The Food in Shanghai (East)

Eastern China lies on the great plain formed by the river delta of the mighty Yangtse River, which flows into the sea just north of Shanghai.

This is one of China's leading agricultural regions, for the river delta contains some of the most fertile land in China, farmed for some 2000 years, and it was from the produce of this region that much of the classical cooking of China was created.

Both wheat and rice are grown here, as well as barley, corn, soy beans and an abundance of vegetables. Peanuts produce the oil which is largely used in cooking. The Yangtse is the greatest rice-producing region in China, and it follows that all rice-based products exist in abundance - among them rice wine, used extensively in dishes. Rice is often used too as a stuffing - or to make such classic dishes as Eight Treasure Rice - a sweet steamed pudding, made of glutinous rice and steamed with glace fruits, bean paste, and nuts.

Chekiang province, south of the Yangtse, is known as the land of rice and fish, and it is one of the wealthiest and most heavily populated regions of China. This area of the lower Yangtse is well-irrigated, criss-crossed with innumerable streams, ponds and lakes, ideal for ducks, fish, frogs and eels. Hence such classic dishes as the duck dishes of Nanking and the freshwater fish and shellfish dishes of Yangchow.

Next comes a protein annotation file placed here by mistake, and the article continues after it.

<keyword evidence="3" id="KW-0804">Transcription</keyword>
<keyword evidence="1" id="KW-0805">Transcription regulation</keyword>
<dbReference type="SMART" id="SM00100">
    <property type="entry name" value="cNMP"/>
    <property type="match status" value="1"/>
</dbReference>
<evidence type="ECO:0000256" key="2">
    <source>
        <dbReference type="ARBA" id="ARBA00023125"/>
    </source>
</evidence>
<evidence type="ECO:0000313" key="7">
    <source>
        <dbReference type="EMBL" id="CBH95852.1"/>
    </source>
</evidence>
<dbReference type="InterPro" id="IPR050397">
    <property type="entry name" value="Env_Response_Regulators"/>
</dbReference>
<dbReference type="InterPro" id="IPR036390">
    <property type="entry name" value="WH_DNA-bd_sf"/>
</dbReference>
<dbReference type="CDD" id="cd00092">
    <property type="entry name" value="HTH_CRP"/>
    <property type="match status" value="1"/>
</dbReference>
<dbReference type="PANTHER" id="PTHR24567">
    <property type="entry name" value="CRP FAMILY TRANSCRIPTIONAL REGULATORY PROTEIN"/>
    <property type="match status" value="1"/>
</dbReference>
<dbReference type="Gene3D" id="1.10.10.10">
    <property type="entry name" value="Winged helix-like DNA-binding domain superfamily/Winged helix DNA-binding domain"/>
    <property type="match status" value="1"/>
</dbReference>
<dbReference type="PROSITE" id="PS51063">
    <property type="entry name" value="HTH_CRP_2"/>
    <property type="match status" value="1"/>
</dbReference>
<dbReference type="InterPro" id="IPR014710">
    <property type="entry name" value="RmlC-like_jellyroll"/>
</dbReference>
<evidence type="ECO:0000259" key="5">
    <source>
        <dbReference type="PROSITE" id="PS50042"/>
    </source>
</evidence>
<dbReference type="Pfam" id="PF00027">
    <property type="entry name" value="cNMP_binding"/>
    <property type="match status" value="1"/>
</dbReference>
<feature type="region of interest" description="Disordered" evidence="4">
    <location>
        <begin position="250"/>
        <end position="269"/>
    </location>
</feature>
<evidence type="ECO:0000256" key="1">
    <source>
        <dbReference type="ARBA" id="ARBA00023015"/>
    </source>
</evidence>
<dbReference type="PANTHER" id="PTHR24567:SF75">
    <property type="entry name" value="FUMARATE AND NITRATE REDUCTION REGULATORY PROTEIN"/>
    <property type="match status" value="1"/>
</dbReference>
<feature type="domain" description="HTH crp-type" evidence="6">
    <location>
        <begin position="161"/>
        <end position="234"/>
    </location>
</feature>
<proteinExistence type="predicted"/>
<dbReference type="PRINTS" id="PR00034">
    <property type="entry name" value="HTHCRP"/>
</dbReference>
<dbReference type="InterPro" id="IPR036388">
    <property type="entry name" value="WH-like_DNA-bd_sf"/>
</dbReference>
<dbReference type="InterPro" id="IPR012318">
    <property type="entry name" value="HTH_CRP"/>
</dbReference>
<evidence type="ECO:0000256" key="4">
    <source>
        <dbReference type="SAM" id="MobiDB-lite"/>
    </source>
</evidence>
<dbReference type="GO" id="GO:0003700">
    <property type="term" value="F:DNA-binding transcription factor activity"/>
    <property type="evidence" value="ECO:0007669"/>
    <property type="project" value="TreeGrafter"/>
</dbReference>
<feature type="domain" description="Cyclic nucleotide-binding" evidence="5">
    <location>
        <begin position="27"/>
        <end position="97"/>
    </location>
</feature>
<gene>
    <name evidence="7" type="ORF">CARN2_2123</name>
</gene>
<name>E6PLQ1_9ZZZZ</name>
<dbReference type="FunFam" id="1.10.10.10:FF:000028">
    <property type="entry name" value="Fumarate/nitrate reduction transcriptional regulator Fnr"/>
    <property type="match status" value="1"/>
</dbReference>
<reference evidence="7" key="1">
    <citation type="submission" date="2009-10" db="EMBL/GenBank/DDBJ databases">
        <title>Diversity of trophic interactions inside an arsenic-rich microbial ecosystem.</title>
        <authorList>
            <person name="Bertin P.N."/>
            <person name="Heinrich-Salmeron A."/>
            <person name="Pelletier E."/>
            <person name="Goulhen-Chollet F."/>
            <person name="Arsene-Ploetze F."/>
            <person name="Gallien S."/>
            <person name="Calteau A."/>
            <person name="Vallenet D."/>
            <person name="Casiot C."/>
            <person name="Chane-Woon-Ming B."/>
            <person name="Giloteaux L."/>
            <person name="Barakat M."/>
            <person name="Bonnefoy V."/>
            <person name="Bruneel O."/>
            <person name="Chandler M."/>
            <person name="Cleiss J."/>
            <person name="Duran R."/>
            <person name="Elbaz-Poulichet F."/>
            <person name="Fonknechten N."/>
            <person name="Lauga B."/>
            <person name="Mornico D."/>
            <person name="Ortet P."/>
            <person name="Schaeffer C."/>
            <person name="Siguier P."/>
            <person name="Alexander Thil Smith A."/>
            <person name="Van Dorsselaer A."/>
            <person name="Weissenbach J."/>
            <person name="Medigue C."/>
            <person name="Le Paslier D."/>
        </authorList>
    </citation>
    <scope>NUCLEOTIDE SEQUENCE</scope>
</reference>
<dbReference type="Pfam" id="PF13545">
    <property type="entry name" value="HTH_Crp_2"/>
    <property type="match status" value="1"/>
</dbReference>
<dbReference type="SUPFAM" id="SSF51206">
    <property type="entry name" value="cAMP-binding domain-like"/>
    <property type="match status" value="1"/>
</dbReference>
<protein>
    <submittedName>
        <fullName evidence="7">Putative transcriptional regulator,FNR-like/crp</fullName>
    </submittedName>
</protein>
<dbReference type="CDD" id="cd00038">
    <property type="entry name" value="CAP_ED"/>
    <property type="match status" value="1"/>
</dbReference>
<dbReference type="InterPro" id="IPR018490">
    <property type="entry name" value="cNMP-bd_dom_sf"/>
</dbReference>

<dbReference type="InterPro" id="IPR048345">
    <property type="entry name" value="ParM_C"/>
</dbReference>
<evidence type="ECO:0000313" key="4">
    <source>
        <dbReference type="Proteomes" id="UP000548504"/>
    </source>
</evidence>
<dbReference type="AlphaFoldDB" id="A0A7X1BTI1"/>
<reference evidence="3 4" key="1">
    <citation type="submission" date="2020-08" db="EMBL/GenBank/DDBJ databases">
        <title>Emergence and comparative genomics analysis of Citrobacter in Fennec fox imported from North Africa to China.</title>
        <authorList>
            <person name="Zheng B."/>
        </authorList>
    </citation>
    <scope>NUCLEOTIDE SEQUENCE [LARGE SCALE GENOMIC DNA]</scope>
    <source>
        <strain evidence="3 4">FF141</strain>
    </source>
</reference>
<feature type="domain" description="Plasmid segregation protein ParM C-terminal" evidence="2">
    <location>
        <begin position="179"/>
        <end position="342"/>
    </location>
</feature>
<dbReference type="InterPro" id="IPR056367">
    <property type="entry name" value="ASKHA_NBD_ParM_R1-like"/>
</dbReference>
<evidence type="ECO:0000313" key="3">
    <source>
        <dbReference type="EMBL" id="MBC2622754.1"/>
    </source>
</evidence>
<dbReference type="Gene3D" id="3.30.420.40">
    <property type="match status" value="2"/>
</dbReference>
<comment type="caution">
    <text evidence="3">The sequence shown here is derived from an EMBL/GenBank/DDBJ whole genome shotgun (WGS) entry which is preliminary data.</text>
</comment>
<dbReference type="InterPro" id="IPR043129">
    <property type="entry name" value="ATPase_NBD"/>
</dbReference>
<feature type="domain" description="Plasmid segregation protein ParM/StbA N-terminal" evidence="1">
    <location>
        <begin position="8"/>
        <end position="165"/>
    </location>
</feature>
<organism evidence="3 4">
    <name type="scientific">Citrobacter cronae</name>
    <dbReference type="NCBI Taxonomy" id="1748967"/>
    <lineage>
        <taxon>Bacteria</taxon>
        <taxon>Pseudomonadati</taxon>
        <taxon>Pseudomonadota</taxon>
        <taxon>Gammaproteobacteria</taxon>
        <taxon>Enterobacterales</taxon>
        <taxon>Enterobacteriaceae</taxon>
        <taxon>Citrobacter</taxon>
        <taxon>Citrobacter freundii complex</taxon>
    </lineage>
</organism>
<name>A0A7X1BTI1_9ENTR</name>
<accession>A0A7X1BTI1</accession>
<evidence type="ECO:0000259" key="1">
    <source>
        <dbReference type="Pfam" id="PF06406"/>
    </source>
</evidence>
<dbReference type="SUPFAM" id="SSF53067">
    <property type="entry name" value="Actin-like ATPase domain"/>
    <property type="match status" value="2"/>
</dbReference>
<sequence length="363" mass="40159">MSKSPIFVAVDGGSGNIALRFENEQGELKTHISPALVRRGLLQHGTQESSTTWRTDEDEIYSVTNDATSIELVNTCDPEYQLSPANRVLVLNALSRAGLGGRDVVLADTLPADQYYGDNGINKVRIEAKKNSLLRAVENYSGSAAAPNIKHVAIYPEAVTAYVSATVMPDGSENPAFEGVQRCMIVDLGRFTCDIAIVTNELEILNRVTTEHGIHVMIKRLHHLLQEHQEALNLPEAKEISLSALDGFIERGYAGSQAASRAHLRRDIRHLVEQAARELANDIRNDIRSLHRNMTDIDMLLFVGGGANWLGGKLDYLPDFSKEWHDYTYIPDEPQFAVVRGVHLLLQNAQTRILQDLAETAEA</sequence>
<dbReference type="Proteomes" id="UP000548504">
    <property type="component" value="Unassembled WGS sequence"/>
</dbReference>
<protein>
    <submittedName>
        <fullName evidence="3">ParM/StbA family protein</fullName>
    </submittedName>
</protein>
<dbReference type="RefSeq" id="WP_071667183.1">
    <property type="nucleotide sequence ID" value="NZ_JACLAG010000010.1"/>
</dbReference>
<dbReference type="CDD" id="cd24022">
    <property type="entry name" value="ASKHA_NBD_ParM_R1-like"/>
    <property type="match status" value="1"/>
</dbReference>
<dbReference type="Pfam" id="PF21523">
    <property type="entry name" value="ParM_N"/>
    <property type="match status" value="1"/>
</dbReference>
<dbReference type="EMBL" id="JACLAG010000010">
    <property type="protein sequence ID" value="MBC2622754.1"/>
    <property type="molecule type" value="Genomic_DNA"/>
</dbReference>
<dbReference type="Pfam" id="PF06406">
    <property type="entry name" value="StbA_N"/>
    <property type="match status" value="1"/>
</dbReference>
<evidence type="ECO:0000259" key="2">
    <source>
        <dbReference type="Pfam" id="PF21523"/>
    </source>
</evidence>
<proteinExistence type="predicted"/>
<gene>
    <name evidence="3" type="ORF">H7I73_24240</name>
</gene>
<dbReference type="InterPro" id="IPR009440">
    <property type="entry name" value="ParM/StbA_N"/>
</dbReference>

Leaves of the lotus, another natural product of the ponds, streams and lakes, are frequently used for wrapping food for cooking (usually by steaming). Meat, chicken, savoury rice and whole fish are cooked in this way. During cooking, the contents of the aromatic flavour of the lotus leaves. East China is also well known for paper-wrapped dishes - morsels of chicken, beef, prawns etc, flavoured with mushrooms, singer, onions etc are wrapped up in little packets of cellophane paper. The packets are deep-fried in hot oil and opened with chopsticks.

Shanghai, on the Yangtse estuary, is the largest city in China, and one of the most cosmopolitan, being the centre of China's trade and industry. Its cuisine is noted for its use of red-cooking, with dark soy sauce, and its lavish use of sugar, which produces rich, sweet dishes with exquisite flavours and appearance.

<>   Last Modified by Xiaoniu SuChu Hsu (p) in May 1998